Tuesday, November 11, 2014

On Veterans and Service

I have come to realize something, as I've progressed well into my 4th decade... And it's a frightening realization, a sobering one: I almost became a liberal.

Yes, it's true. I was wooed by their idealistic, unsupported course for awhile in my blooming youth; I flirted with the possibility of heading down that circuitous path. I'm not proud of this. I admit it. But that was the greatest threat to me in my post-high-school and early working years. It was not my parents' fear that in college, I was becoming a pothead (I wasn't even close) or that I was having a bit too much fun (well, that one was sort of true)—no, the greatest threat was that I'd go over to the dark side.

Then I spent a few years maturing. I gained a bit more knowledge about history; learned the difference between rights and privileges, and became more adept at managing money responsibly; and I figured out, with help, that true charity doesn't come from government, but from individuals and faith in God. I even spent some time discussing military service and the philosophies behind it with people in the know. Eventually, I straightened out. Becoming a Christian secured cautious conservatism for me... which is odd, because for some people, that same act ensures their liberalism. Weird.

Anyway. I wanted to take a moment to ponder the symbolic veteran of any armed service. There was a recent article on Facebook (why do I even bother with FB?) about how we Americans are over-revering our servicemen and women, people in uniform everywhere, and how those folks are actually terrible people who harm civilians for fun, take advantage of their power, and sexually abuse each other with abandon. And this article made me livid.

People are people, not black and white but all of us gray, and of course there are those among every rank, everywhere, who will wield their power for evil purposes. But people—isn't that the very reason we need armed services? Because sometimes, those people who allow themselves to be ruled by evil instincts are quite attractive? Charismatic? Great speakers and motivators? Don't you think Osama bin Laden had some charms about him? How else would he have inspired such evil acts in his name and the name of his cause? How about Hitler?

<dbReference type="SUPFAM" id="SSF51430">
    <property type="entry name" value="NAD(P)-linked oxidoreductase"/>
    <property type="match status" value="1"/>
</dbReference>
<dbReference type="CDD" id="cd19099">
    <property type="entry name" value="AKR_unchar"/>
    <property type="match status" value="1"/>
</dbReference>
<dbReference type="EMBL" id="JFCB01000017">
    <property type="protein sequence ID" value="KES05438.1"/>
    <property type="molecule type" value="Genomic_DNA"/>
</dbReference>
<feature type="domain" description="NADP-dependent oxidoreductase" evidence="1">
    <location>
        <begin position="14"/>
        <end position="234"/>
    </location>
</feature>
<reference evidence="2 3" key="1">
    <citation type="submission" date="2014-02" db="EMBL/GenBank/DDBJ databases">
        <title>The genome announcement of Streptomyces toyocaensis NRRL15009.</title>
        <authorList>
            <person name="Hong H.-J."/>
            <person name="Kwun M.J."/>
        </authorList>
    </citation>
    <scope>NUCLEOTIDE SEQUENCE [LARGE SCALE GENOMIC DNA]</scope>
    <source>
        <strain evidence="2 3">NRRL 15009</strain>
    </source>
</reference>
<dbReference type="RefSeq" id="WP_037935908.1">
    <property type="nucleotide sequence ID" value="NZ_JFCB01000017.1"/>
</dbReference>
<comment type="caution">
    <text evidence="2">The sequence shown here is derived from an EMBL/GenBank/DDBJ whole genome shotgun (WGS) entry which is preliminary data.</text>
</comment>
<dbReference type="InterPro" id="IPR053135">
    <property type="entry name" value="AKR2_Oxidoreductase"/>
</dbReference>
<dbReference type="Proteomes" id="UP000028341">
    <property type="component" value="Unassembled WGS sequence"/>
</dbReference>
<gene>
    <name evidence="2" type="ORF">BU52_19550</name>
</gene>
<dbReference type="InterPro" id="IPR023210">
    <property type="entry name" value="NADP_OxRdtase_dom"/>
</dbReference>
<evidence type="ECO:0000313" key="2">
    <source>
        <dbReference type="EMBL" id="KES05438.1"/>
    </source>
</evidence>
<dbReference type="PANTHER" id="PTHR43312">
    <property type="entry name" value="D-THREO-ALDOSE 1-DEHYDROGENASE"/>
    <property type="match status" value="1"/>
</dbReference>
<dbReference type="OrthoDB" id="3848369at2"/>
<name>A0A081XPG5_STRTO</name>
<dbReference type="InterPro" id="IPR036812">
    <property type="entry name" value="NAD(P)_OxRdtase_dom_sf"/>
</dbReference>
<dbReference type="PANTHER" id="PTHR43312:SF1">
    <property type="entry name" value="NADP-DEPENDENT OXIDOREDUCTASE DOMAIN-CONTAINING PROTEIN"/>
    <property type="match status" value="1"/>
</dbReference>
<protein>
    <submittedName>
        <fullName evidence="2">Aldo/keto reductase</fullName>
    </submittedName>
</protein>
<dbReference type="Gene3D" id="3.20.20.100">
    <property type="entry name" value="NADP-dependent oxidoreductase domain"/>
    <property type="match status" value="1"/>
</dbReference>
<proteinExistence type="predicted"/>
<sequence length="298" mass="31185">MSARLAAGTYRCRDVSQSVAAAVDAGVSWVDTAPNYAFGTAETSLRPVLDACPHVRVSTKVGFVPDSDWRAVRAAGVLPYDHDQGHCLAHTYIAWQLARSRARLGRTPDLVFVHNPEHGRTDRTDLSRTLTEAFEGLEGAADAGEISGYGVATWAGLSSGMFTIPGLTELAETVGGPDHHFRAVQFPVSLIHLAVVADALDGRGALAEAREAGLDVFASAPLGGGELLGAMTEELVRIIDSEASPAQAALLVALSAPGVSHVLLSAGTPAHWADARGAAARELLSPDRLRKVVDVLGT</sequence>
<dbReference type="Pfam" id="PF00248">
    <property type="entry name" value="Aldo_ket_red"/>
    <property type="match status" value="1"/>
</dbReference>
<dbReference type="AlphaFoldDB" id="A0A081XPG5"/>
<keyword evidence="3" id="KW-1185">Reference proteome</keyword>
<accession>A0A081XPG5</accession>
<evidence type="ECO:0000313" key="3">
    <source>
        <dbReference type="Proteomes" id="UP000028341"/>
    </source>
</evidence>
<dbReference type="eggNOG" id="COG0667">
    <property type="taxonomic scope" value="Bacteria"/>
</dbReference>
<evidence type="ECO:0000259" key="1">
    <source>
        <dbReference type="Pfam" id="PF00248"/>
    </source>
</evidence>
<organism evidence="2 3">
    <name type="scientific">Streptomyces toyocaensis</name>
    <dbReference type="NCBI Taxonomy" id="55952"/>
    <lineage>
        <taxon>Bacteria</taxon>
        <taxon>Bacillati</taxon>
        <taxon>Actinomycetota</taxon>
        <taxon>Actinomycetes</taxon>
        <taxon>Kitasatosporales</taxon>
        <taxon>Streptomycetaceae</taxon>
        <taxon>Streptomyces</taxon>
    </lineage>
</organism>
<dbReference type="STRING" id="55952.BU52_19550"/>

People are low-down and messed-up. That's why I became a Christian: because we desperately need a savior to stand in our lowly place come judgement. And when there's a void in a soul, something will always fill the void. Just like the story in the Bible, about the freshly swept out little home that was quickly re-infested because it stood empty (Matthew 11:24-26), desperate people, even well-intentioned ones, will join up with insanity to fill their void. Gangs are popular for this reason; there is even a handful of completely foolish youth from around the globe who are going to stand with ISIS for likely this same reason. There's a void, and they'll fill it with something that gives them purpose, even if there's a chance down the road that they might be asked to behead someone...

Long story short? There will always be people who choose to do bad, and they will often amass a huge crowd of [weak-minded] people to help them. For that wrong force, we need an opposing force of good. And people? A good majority of military people and police officers is good enough for me. There will be exceptions; I can live with that, much more easily than I can live with the ostrich mentality of "can't happen here." WWI and WWII happened. Ho Chi Minh, Rwanda, Darfur—they aren't made up. They're real. Terrible things happen, because of bad people, when good people permit the terrible things. If movers and shakers of those terrible things are unchecked, they will become stronger and even more terrible. Then, if they're not already there, they will visit you at your home.

I do believe that God can change hearts, but only if and when they are willing to be changed. Man has been given free will, and honestly, we do an awfully inept job of employing it wisely. Enter the soldier for the side of what is right. And even if they're not all perfect, American soldiers (and domestic law enforcement, too) of recent history have done a lot to check and/or stop evil people from doing more harm. They've suffered, died, fought, been injured and maimed and mentally haunted for life. They have preserved rights and freedoms by accepting unspeakable assignments. Anyone who sits in a peaceful country, in relative wealth, who's never set foot in danger for the sake of others they probably don't even know—that person does not have the right to speak ill of a soldier. If they sit drinking fancy coffee and typing their litany of complaints on their laptop, while scrolling through messages on their highfalutin phone, that's even more annoying. The "flag burners" need to put up or shut up. Or, they can go live in those places where they tell us our soldiers aren't needed, or are perceived as invading disrespectfully.

The sad truth is that there are bullies in this world of ours. And for the bullies who can't and won't allow their hearts to be changed, there is the American soldier. If I sound patriotic, I'm all right with that; I understand that the word patriot isn't synonymous with terrorist OR idiot. Thank you, veterans, for doing the dirty work so I don't have to.